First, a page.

If approved, she said, the school would use its animal therapy model to help children with their social and physical needs, which in turn would benefit their academic skills. The existing ranch uses that model, she said, and "our charter school is basically taking that concept and putting it in a school setting."

Class size would be limited to 10 children per teacher. The applicants are looking at an 11-acre property with a barn in New Port Richey for the school.

Jeffrey S. Solochek can be reached at, (813) 909-4614 or on Twitter @jeffsolochek. For more education news visit the Gradebook at

Pasco officials consider new charter school applications 07/16/13 [Last modified: Tuesday, July 16, 2013 7:15pm]
Photo reprints | Article reprints

© 2017 Tampa Bay Times


Join the discussion: Click to view comments, add yours

  1. No toll lanes north of downtown Tampa in three of four interstate proposals


    TAMPA — Express lanes may not be coming to downtown Tampa after all. Or at least not to the stretch of Interstate 275 that goes north through Bearss Avenue.

    Seminole Heights resident Kimberly Overman discusses the new interstate options with V.M. Ybor resident Chris Vela (left), Hillsborough County Commissioner Pat Kemp and HNTB consultant Chloe Coney during a Tampa Bay Express meeting Monday night at the Barrymore Hotel. [CAITLIN JOHNSTON  |  Times]
  2. No lack of issues facing St. Petersburg's six council candidates


    ST. PETERSBURG — The six candidates for City Council gathered Monday evening in the very chamber to which they aspire to serve.

    St. Petersburg City Council candidates (from left)  Brandi Gabbard and Barclay Harless in District 2; Jerick Johnston and incumbent council member Darden Rice in District 4; and Justin Bean and Gina Driscoll of District 6. All six candidates appeared at Monday night's forum at City Hall sponsored by the League of Women Voters. [CHERIE DIEZ   |   Times]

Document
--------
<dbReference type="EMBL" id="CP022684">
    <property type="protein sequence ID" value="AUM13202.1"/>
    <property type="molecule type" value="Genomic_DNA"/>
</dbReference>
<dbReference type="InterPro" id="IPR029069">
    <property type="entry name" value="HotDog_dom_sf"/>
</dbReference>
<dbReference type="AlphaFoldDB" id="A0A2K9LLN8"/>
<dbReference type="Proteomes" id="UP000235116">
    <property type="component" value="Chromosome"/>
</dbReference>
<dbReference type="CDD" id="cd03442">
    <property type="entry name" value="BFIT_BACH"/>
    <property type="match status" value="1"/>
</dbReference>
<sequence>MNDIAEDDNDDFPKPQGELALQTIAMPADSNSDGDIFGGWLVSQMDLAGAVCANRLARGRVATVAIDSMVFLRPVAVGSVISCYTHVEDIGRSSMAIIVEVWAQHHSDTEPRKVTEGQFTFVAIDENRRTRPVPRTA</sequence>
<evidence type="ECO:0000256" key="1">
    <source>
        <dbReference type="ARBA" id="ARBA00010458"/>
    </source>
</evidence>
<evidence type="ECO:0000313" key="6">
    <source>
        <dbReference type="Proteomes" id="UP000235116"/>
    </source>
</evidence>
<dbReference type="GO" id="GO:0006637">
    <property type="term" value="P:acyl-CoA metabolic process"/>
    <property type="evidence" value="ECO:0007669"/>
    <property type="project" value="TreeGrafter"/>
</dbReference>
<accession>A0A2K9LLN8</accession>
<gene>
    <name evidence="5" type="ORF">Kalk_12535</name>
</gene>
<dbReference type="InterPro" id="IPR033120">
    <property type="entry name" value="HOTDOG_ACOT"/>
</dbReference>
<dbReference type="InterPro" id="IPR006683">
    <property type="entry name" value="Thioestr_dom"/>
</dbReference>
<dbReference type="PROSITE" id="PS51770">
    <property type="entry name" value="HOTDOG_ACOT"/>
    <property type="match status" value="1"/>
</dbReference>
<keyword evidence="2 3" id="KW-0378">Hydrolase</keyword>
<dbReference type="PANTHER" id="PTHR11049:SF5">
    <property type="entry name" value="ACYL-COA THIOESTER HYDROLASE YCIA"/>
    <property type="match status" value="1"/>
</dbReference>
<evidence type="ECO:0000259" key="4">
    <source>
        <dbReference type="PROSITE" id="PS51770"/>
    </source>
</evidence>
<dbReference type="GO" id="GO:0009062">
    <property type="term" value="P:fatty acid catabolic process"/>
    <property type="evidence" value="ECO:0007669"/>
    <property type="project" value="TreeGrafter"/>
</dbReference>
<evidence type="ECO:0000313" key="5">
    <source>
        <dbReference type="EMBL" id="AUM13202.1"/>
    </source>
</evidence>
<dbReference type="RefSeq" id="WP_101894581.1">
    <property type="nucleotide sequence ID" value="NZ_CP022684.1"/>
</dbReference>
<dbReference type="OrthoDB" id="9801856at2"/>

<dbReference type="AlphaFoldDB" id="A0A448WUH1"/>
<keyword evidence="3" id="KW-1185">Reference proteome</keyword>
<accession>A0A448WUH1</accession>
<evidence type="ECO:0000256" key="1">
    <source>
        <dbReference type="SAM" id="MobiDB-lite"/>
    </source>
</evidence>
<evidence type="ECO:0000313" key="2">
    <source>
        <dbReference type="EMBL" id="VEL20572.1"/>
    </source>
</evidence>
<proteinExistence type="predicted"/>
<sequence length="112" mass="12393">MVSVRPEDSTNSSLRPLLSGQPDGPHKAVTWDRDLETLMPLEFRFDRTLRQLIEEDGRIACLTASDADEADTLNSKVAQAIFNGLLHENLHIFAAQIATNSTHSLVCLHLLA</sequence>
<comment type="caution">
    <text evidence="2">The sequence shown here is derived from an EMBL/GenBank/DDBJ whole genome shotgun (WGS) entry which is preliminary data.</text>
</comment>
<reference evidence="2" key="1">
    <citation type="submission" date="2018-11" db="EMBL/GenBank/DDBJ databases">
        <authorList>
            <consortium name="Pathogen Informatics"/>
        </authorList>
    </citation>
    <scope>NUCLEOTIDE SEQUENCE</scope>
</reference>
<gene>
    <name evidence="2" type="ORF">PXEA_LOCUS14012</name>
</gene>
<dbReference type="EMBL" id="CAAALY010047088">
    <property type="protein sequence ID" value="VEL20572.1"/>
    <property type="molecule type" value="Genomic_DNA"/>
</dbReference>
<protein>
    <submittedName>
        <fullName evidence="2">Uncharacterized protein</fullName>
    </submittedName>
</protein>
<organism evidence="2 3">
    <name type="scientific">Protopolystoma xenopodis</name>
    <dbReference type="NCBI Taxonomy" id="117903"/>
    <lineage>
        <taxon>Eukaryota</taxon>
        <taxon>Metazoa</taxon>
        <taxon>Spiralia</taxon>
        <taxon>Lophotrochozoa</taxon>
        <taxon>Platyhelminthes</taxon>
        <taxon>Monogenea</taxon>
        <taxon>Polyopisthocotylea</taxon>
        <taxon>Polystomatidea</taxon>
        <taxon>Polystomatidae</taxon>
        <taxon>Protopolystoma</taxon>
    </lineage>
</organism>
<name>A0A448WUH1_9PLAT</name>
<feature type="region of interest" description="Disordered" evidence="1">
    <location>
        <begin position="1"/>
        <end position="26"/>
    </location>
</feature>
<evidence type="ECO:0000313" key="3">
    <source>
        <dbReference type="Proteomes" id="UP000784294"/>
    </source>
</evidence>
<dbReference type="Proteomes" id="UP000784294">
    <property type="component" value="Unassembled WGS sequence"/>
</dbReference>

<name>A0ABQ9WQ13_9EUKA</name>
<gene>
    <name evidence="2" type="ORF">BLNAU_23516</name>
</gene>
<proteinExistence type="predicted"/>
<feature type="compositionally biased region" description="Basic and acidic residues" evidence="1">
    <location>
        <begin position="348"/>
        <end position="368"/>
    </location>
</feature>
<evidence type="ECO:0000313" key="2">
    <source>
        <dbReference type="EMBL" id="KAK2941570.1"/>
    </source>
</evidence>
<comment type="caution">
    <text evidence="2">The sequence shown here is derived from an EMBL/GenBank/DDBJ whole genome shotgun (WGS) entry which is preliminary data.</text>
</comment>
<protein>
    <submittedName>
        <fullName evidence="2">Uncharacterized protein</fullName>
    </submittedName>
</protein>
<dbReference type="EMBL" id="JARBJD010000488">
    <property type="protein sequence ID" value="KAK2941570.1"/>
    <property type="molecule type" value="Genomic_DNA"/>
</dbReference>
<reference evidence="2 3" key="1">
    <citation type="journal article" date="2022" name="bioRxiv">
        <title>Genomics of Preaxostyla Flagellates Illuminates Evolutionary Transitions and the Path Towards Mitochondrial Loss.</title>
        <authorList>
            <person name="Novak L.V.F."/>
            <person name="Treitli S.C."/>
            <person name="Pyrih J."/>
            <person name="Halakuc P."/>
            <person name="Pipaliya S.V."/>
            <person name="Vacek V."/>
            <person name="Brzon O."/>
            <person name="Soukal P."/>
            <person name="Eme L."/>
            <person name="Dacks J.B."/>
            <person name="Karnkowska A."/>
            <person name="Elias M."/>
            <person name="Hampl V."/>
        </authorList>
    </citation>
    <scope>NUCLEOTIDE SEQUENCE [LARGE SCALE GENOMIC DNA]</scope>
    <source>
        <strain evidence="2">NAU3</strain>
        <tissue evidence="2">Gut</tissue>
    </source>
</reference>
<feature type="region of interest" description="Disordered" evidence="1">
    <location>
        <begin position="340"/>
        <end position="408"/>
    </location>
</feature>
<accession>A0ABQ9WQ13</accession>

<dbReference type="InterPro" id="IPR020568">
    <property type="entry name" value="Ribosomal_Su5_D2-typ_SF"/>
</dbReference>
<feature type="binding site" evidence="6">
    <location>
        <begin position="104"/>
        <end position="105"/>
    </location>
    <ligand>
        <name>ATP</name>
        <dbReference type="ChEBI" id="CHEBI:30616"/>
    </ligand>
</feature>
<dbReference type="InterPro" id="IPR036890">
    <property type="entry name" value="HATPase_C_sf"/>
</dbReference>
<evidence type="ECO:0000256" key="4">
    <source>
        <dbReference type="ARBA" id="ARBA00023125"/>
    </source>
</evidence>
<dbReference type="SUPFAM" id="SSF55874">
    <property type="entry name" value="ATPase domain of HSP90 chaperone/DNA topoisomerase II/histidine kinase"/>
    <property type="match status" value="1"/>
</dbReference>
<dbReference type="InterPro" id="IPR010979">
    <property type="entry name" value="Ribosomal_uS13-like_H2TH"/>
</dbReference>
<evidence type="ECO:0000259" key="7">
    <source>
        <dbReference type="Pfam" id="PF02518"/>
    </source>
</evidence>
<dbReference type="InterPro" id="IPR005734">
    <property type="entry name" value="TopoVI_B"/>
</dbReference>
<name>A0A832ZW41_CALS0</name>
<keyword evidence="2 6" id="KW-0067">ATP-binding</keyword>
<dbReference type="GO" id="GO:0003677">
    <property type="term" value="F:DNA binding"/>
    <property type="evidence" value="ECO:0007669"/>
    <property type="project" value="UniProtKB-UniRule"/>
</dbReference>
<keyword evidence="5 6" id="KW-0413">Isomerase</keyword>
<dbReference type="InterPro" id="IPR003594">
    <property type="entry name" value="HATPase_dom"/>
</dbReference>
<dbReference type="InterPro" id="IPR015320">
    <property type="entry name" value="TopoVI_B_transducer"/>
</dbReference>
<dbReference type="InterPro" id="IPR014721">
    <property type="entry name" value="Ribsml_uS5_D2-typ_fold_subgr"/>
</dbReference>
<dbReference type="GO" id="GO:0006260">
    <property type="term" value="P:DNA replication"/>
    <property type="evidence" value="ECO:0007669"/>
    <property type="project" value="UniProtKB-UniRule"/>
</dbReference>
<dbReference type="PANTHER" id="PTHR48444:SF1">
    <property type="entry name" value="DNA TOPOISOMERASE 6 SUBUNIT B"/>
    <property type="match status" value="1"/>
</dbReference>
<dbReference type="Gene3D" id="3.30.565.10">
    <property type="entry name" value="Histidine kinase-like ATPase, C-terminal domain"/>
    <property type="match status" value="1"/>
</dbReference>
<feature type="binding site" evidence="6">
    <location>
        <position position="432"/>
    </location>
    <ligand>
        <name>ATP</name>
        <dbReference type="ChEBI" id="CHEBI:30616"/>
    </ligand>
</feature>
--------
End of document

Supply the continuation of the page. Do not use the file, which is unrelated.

3. Iraq's Kurds vote on independence, raising regional fears


    IRBIL, Iraq — Iraqi Kurds voted Monday in a landmark referendum on supporting independence, a move billed by the Kurdish leadership as an exercise in self-determination but viewed as a hostile act by Iraq's central government. Neighboring Turkey even threatened a military response.

    People celebrate Monday after voting closed in a referendum on independence in Irbil, Iraq.
  4. North Korean diplomat says Trump has 'declared war'


    UNITED NATIONS — North Korea's top diplomat said Monday that President Donald Trump's weekend tweet was a "declaration of war" and North Korea has the right to retaliate by shooting down U.S. bombers, even in international airspace.

    North Korean Foreign Minister Ri Yong Ho, center, speaks outside the U.N. Plaza Hotel in New York on Monday.
  5. Pinellas grants St. Pete's request to add millions to pier budget

    Local Government

    Times Staff Writer

    The Pinellas County Commission has granted St. Petersburg Mayor Rick Kriseman's request to dedicate millions more toward the city's new pier.

    The St. Petersburg City Council on Thursday  voted 7-1 to appropriate $17.6 million for the over-water portion of the Pier District. This is a rendering of what the new Pier District could look like. [Courtesy of St. Petersburg]